Accidents happen, disputes between warriors occurred and infections
could pass through a village. Worse, an offended god or a spirit (akua),
should one break a kapu, could cause disease. An effective kahuna
brought status to the community.
Kahuna & 'Ohana
A kahuna was an important part of a community and should
serve both ordinary people and chief families with humility and respect. A
kahuna was intimately involved with all families of the 'ohana and knew
all the details of village life - public and private. They maintained balance.
A kahuna could often recognize and dissolve potential problems
before they occurred. If a disease did not respond to la'au lapa'au
(herbal remedies), lomilomi (massage) or la'au kahea (healing chants),
then that disease was considered to represent an imbalance in the community.
Ho'oponopono (family healing) or ho'opi'opi'o (counter-sorcery)
might be required. Sometimes, a kahuna ana'ana might be summoned, to
counteract some of the darkest magic - ana'ana or death prayers.
Much of a kahuna's mana (power) was in the po -
the spirit world.
Each kahuna developed connections with esoteric energies. A kahuna was
responsible for finding and storing mana (using ho'omana and
ho'omanamana) and the consequences of using it. Good
intentions were not enough.
Failing to heal disease might bring suspicion. Had the
kahuna broken a kapu? Had the kahuna offended a kahuna nui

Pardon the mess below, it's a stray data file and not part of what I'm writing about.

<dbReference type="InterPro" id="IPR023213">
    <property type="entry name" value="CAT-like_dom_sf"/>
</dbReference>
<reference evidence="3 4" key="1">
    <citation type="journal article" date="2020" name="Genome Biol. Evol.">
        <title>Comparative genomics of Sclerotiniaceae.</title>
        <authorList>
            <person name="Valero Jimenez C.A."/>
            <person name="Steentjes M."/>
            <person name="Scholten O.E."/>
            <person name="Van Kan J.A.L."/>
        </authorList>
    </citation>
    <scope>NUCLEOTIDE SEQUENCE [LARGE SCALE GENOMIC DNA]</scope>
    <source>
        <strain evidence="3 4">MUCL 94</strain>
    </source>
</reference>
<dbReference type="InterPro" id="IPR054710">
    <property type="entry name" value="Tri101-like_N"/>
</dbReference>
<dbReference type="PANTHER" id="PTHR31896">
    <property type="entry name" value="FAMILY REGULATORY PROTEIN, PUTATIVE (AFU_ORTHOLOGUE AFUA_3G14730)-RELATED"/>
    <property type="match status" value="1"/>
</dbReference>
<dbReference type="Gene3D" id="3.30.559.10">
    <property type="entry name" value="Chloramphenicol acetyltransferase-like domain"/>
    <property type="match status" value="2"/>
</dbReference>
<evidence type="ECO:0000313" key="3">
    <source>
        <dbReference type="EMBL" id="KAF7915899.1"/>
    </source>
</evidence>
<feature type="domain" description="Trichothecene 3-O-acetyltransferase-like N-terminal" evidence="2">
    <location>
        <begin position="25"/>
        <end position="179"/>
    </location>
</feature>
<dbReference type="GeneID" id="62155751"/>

(senior kahuna)? Had the kahuna shown disrespect to a kumu (teacher)? Not
unlike priests, kahuna were expected to be role models for the 'ohana
Types of Kahuna
Kahuna were experts - whether in building canoes, predicting
weather or healing disease. Their homes were often temples, perhaps to
Lono or to Uli. Tales of competition and battles between rival
kahuna seem to have been common ... see Kahuna Sorcerers of Hawaii
by Julius Rodman.
Some Kahuna Specialties
- Ana'ana - cause death by chanting; capturing human
- Ho'opiopio - sorcery - cause or prevent death or
- Ho'okomkomo - causing sickness and ill-health
- Ho'onohonoho - causing possession by entities
- Ho'oponopono - healing relationships & communities
- Ho'ounauna - controlling enslaved entities; necromancy
- Kilokilo - divination; predicting future events
- Kahea - changing reality by chanting (la'au kahea)
- La'au lapa'au - healing with herbs, plants and chants